Leopoldo M. Vocalan Jr., M.D., serves as Chair of the Department of Psychiatry at Lancaster General Hospital. We asked Dr. Vocalan about his long journey to practice psychiatry in the United States, the department’s current priorities and his talent for troubleshooting.
Tell us about your background.
I grew up, attended medical school and completed my psychiatry training in the Philippines. I practiced there for about a year. When I decided to come to the United States, approval of my immigration petition took nearly 15 years. I arrived here in 2005, and I was required to complete another psychiatry residency. I worked at a toy store, as a medical assistant, medical transcriptionist and exam paper checker before I began my residency and work toward a Master of Public Health Sciences at Penn State. I joined LG Health Physicians Behavioral Health Specialists in 2010. Our former Chair was my professor at Hershey Medical Center, and she encouraged me to apply for the job. Let's just say I have learned what patience is, and I am thankful every day that I am able to practice cutting-edge psychiatry and raise a family in this country.
How did you choose to specialize in psychiatry?
My dad is also psychiatrist, so the field was very familiar to me. I wanted to choose a specialty that deals with the mind and explores why people think and behave the way they do. I originally thought the answer would be neurology, but for better or worse, psychiatry had most of the answers I was looking for. Psychiatry is also relevant to my day-to-day life. I find it very helpful in navigating personal relationships.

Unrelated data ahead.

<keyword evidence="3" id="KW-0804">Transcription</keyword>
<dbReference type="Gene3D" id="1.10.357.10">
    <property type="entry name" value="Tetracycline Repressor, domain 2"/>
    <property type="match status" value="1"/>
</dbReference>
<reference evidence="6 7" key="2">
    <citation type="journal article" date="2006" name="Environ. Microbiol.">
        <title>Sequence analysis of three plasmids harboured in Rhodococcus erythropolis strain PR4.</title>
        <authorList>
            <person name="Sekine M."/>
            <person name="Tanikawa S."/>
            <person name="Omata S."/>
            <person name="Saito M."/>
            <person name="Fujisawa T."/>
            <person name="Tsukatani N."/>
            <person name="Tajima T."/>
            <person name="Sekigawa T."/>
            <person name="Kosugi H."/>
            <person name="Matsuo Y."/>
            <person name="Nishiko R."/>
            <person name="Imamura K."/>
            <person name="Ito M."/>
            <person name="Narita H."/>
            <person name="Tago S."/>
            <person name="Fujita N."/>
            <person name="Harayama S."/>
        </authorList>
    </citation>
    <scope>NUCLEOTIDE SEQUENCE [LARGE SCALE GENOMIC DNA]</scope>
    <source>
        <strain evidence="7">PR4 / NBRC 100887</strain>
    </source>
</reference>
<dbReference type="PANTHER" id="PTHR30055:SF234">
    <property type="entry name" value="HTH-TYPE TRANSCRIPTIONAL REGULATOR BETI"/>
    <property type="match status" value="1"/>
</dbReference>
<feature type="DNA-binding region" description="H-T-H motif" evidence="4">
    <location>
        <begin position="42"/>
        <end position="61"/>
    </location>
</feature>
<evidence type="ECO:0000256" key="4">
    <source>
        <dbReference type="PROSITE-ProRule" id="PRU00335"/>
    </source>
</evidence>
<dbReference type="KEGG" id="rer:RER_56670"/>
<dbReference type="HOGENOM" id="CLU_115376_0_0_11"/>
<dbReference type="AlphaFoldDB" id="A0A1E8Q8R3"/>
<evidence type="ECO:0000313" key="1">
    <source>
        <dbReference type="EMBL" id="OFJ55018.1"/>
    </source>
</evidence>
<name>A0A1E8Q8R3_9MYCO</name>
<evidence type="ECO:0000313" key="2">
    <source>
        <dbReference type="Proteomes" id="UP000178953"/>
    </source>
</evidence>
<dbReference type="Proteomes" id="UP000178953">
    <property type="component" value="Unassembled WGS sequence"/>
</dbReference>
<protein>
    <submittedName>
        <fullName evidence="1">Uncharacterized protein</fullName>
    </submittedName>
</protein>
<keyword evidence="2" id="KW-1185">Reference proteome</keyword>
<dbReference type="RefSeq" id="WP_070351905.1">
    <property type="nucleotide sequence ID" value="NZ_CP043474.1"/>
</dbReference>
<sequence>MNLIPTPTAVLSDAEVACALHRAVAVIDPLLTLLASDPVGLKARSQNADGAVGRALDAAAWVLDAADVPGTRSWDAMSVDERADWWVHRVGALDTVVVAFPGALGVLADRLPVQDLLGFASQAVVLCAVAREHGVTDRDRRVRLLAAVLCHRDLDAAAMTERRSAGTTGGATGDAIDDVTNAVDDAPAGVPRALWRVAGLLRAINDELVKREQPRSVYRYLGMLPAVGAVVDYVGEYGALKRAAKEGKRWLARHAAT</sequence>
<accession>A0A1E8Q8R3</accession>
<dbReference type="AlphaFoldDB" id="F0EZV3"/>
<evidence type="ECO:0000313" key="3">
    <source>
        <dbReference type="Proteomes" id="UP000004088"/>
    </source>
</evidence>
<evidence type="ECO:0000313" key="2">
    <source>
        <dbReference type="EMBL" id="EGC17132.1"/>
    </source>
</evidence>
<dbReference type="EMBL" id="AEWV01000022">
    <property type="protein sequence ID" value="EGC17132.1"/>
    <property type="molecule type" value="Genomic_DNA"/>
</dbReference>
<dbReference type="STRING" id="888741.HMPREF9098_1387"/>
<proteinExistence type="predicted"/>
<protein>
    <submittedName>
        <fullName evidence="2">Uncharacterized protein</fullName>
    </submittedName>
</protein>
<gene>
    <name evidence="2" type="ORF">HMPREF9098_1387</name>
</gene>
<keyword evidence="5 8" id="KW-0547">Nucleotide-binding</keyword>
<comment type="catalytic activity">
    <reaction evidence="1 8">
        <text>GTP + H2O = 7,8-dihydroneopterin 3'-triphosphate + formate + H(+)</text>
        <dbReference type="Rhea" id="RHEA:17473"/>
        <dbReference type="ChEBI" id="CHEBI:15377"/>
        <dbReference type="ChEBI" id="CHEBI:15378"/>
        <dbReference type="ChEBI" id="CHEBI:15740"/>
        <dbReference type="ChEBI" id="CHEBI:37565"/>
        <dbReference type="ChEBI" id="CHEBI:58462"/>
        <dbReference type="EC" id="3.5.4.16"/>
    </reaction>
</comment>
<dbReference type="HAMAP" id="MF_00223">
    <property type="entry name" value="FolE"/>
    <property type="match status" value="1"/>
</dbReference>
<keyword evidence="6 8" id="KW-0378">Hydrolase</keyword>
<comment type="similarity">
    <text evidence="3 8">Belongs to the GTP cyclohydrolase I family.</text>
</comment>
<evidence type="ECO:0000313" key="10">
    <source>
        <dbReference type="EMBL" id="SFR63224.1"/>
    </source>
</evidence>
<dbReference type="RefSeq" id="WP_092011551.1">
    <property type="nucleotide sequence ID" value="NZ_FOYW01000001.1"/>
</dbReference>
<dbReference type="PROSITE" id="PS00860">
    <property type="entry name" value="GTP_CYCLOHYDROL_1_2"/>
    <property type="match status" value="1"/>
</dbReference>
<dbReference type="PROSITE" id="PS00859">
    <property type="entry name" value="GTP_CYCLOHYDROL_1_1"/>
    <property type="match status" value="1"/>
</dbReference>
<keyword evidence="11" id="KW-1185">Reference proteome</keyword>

Why did you want to practice medicine in the United States?
Coming to the United States meant being able to learn and practice at the cutting edge of the specialty. We use the latest techniques, modalities and medications here. In the Philippines you can’t prescribe a lot of medications because they are too expensive. One tablet would be two days’ salary for many people.
How did you get into a leadership role?
In the Philippines, it is a common belief that being a clinical physician is just the first step in your career. Eventually you will end up in leadership. Growing and cultivating physician leaders is one of the strengths of LG Health. I tried to take advantage of every opportunity for leadership training and learn as much as I could from my mentors. I became Chair of Psychiatry in early 2019.
What are some of your current priorities in the department?
There is a well-known shortage of psychiatrists nationwide. Recruitment is our No. 1 priority, as well as retention. There are many positives to practicing here, including a good mix of options (outpatient, consultation, etc.), scheduling flexibility and leadership opportunities. This is a good place to raise a family, with a low cost of living. Because of the provider shortage, we are trying to be innovative in expanding our services to reach more patients. We’ve opened our practice to consultations, and we return stable patients to their primary-care providers to increase access. We’ve also improved access in the Emergency Department and ramped up the inpatient census at the new Lancaster Behavioral Health Hospital. Finally, we want to get more involved in the community by working with Let’s Talk, Lancaster and other mental health nonprofits.
What do you like to do when you’re not at work?
I like to spend time with my wife Jeni, who is also a physician, and our 19-month-old son. He likes opening drawers and finding new things. He’s climbing on chairs now and can reach pretty much anything. Nothing is safe. I also enjoy working on cars, computers and electronics. There’s something therapeutic about diagnosing what’s wrong with a car and trying to fix it. My staff has learned to come to me with questions regarding troubleshooting any of those things.